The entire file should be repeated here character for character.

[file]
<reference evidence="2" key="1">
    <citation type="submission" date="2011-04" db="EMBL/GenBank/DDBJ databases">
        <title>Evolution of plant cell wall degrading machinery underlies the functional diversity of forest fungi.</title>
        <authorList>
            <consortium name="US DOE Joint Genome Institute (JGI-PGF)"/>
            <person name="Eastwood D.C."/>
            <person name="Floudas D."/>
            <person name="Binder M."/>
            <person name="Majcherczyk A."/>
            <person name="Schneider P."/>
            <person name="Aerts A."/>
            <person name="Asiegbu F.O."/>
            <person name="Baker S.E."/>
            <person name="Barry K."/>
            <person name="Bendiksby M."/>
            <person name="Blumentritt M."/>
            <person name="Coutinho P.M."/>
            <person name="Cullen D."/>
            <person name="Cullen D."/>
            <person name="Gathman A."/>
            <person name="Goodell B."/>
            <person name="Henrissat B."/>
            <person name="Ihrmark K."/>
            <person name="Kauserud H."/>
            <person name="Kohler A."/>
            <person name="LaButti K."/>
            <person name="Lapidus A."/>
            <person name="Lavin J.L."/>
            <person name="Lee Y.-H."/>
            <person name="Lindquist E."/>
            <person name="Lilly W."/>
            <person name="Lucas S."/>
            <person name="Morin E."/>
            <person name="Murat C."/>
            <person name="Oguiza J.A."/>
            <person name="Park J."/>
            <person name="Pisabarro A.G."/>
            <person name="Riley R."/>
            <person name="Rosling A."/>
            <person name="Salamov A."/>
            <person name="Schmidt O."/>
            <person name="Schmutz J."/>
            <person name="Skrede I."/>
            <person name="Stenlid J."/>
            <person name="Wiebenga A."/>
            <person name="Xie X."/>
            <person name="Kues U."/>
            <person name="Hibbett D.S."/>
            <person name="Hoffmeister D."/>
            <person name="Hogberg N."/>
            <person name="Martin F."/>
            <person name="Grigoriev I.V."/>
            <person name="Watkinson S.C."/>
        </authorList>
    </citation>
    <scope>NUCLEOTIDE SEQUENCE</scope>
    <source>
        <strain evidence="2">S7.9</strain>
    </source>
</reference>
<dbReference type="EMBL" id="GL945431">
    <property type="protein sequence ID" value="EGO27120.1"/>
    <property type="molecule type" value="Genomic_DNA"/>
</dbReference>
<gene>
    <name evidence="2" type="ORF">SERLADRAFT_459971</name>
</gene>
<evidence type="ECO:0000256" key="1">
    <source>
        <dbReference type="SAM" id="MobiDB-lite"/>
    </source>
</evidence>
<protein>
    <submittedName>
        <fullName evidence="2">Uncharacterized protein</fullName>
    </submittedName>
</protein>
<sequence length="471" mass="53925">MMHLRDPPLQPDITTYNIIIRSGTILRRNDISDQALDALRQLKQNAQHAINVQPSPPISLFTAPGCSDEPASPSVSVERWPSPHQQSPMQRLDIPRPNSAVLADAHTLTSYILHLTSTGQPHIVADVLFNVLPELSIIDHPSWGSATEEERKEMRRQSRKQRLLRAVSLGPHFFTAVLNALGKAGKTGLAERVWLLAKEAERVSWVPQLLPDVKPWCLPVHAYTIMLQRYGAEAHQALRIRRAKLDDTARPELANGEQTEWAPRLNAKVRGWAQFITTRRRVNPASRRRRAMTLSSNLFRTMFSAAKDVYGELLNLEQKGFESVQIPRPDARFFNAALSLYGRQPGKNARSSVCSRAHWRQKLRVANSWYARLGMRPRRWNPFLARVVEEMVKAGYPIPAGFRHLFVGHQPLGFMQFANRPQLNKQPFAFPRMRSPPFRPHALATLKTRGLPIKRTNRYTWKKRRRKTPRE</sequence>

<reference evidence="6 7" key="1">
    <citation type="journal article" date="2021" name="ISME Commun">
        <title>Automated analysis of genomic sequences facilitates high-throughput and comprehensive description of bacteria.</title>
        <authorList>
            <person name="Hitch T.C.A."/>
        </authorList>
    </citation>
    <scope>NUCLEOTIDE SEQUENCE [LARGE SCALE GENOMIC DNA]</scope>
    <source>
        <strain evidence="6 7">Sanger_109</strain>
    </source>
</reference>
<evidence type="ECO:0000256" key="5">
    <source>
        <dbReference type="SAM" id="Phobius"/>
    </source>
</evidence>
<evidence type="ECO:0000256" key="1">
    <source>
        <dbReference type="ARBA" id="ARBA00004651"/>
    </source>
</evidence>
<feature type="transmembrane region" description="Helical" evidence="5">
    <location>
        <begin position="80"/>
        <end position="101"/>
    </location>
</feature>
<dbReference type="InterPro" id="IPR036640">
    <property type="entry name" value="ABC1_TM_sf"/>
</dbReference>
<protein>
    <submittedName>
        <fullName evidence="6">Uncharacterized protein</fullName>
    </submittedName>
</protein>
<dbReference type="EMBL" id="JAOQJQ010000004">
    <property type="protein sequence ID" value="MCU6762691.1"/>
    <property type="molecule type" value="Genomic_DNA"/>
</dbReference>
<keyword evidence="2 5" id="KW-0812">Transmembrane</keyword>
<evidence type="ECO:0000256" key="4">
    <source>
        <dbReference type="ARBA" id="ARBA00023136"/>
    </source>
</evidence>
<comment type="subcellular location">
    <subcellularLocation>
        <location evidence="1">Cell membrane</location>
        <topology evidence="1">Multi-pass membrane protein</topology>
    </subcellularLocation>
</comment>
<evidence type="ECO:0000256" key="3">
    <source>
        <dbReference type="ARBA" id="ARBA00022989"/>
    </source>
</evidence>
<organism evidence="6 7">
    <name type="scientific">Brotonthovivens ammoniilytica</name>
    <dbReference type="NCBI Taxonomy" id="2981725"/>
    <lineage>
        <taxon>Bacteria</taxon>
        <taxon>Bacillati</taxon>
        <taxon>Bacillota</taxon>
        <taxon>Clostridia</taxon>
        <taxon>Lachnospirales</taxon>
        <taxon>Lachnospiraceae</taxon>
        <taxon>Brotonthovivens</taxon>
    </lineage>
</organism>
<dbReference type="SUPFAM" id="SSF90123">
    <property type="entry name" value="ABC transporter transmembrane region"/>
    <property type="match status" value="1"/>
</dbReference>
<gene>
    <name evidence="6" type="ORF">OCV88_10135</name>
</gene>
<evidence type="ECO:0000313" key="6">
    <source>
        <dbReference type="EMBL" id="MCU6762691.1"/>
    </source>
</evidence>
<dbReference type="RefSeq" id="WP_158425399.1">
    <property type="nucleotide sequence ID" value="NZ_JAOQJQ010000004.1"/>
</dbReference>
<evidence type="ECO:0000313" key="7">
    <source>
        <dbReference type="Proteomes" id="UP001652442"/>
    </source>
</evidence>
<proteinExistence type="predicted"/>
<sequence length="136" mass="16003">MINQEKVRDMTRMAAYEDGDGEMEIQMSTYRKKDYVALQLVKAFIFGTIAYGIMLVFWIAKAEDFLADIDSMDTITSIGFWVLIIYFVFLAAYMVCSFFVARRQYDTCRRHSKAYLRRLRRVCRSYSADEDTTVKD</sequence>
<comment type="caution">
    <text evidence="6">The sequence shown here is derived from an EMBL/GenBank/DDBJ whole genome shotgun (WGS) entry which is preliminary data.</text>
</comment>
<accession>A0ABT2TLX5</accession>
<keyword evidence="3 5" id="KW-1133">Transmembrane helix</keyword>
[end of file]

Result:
<reference evidence="2" key="1">
    <citation type="submission" date="2011-04" db="EMBL/GenBank/DDBJ databases">
        <title>Evolution of plant cell wall degrading machinery underlies the functional diversity of forest fungi.</title>
        <authorList>
            <consortium name="US DOE Joint Genome Institute (JGI-PGF)"/>
            <person name="Eastwood D.C."/>
            <person name="Floudas D."/>
            <person name="Binder M."/>
            <person name="Majcherczyk A."/>
            <person name="Schneider P."/>
            <person name="Aerts A."/>
            <person name="Asiegbu F.O."/>
            <person name="Baker S.E."/>
            <person name="Barry K."/>
            <person name="Bendiksby M."/>
            <person name="Blumentritt M."/>
            <person name="Coutinho P.M."/>
            <person name="Cullen D."/>
            <person name="Cullen D."/>
            <person name="Gathman A."/>
            <person name="Goodell B."/>
            <person name="Henrissat B."/>
            <person name="Ihrmark K."/>
            <person name="Kauserud H."/>
            <person name="Kohler A."/>
            <person name="LaButti K."/>
            <person name="Lapidus A."/>
            <person name="Lavin J.L."/>
            <person name="Lee Y.-H."/>
            <person name="Lindquist E."/>
            <person name="Lilly W."/>
            <person name="Lucas S."/>
            <person name="Morin E."/>
            <person name="Murat C."/>
            <person name="Oguiza J.A."/>
            <person name="Park J."/>
            <person name="Pisabarro A.G."/>
            <person name="Riley R."/>
            <person name="Rosling A."/>
            <person name="Salamov A."/>
            <person name="Schmidt O."/>
            <person name="Schmutz J."/>
            <person name="Skrede I."/>
            <person name="Stenlid J."/>
            <person name="Wiebenga A."/>
            <person name="Xie X."/>
            <person name="Kues U."/>
            <person name="Hibbett D.S."/>
            <person name="Hoffmeister D."/>
            <person name="Hogberg N."/>
            <person name="Martin F."/>
            <person name="Grigoriev I.V."/>
            <person name="Watkinson S.C."/>
        </authorList>
    </citation>
    <scope>NUCLEOTIDE SEQUENCE</scope>
    <source>
        <strain evidence="2">S7.9</strain>
    </source>
</reference>
<dbReference type="EMBL" id="GL945431">
    <property type="protein sequence ID" value="EGO27120.1"/>
    <property type="molecule type" value="Genomic_DNA"/>
</dbReference>
<gene>
    <name evidence="2" type="ORF">SERLADRAFT_459971</name>
</gene>
<evidence type="ECO:0000256" key="1">
    <source>
        <dbReference type="SAM" id="MobiDB-lite"/>
    </source>
</evidence>
<protein>
    <submittedName>
        <fullName evidence="2">Uncharacterized protein</fullName>
    </submittedName>
</protein>
<sequence length="471" mass="53925">MMHLRDPPLQPDITTYNIIIRSGTILRRNDISDQALDALRQLKQNAQHAINVQPSPPISLFTAPGCSDEPASPSVSVERWPSPHQQSPMQRLDIPRPNSAVLADAHTLTSYILHLTSTGQPHIVADVLFNVLPELSIIDHPSWGSATEEERKEMRRQSRKQRLLRAVSLGPHFFTAVLNALGKAGKTGLAERVWLLAKEAERVSWVPQLLPDVKPWCLPVHAYTIMLQRYGAEAHQALRIRRAKLDDTARPELANGEQTEWAPRLNAKVRGWAQFITTRRRVNPASRRRRAMTLSSNLFRTMFSAAKDVYGELLNLEQKGFESVQIPRPDARFFNAALSLYGRQPGKNARSSVCSRAHWRQKLRVANSWYARLGMRPRRWNPFLARVVEEMVKAGYPIPAGFRHLFVGHQPLGFMQFANRPQLNKQPFAFPRMRSPPFRPHALATLKTRGLPIKRTNRYTWKKRRRKTPRE</sequence>

<reference evidence="6 7" key="1">
    <citation type="journal article" date="2021" name="ISME Commun">
        <title>Automated analysis of genomic sequences facilitates high-throughput and comprehensive description of bacteria.</title>
        <authorList>
            <person name="Hitch T.C.A."/>
        </authorList>
    </citation>
    <scope>NUCLEOTIDE SEQUENCE [LARGE SCALE GENOMIC DNA]</scope>
    <source>
        <strain evidence="6 7">Sanger_109</strain>
    </source>
</reference>
<evidence type="ECO:0000256" key="5">
    <source>
        <dbReference type="SAM" id="Phobius"/>
    </source>
</evidence>
<evidence type="ECO:0000256" key="1">
    <source>
        <dbReference type="ARBA" id="ARBA00004651"/>
    </source>
</evidence>
<feature type="transmembrane region" description="Helical" evidence="5">
    <location>
        <begin position="80"/>
        <end position="101"/>
    </location>
</feature>
<dbReference type="InterPro" id="IPR036640">
    <property type="entry name" value="ABC1_TM_sf"/>
</dbReference>
<protein>
    <submittedName>
        <fullName evidence="6">Uncharacterized protein</fullName>
    </submittedName>
</protein>
<dbReference type="EMBL" id="JAOQJQ010000004">
    <property type="protein sequence ID" value="MCU6762691.1"/>
    <property type="molecule type" value="Genomic_DNA"/>
</dbReference>
<keyword evidence="2 5" id="KW-0812">Transmembrane</keyword>
<evidence type="ECO:0000256" key="4">
    <source>
        <dbReference type="ARBA" id="ARBA00023136"/>
    </source>
</evidence>
<comment type="subcellular location">
    <subcellularLocation>
        <location evidence="1">Cell membrane</location>
        <topology evidence="1">Multi-pass membrane protein</topology>
    </subcellularLocation>
</comment>
<evidence type="ECO:0000256" key="3">
    <source>
        <dbReference type="ARBA" id="ARBA00022989"/>
    </source>
</evidence>
<organism evidence="6 7">
    <name type="scientific">Brotonthovivens ammoniilytica</name>
    <dbReference type="NCBI Taxonomy" id="2981725"/>
    <lineage>
        <taxon>Bacteria</taxon>
        <taxon>Bacillati</taxon>
        <taxon>Bacillota</taxon>
        <taxon>Clostridia</taxon>
        <taxon>Lachnospirales</taxon>
        <taxon>Lachnospiraceae</taxon>
        <taxon>Brotonthovivens</taxon>
    </lineage>
</organism>
<dbReference type="SUPFAM" id="SSF90123">
    <property type="entry name" value="ABC transporter transmembrane region"/>
    <property type="match status" value="1"/>
</dbReference>
<gene>
    <name evidence="6" type="ORF">OCV88_10135</name>
</gene>
<evidence type="ECO:0000313" key="6">
    <source>
        <dbReference type="EMBL" id="MCU6762691.1"/>
    </source>
</evidence>
<dbReference type="RefSeq" id="WP_158425399.1">
    <property type="nucleotide sequence ID" value="NZ_JAOQJQ010000004.1"/>
</dbReference>
<evidence type="ECO:0000313" key="7">
    <source>
        <dbReference type="Proteomes" id="UP001652442"/>
    </source>
</evidence>
<proteinExistence type="predicted"/>
<sequence length="136" mass="16003">MINQEKVRDMTRMAAYEDGDGEMEIQMSTYRKKDYVALQLVKAFIFGTIAYGIMLVFWIAKAEDFLADIDSMDTITSIGFWVLIIYFVFLAAYMVCSFFVARRQYDTCRRHSKAYLRRLRRVCRSYSADEDTTVKD</sequence>
<comment type="caution">
    <text evidence="6">The sequence shown here is derived from an EMBL/GenBank/DDBJ whole genome shotgun (WGS) entry which is preliminary data.</text>
</comment>
<accession>A0ABT2TLX5</accession>
<keyword evidence="3 5" id="KW-1133">Transmembrane helix</keyword>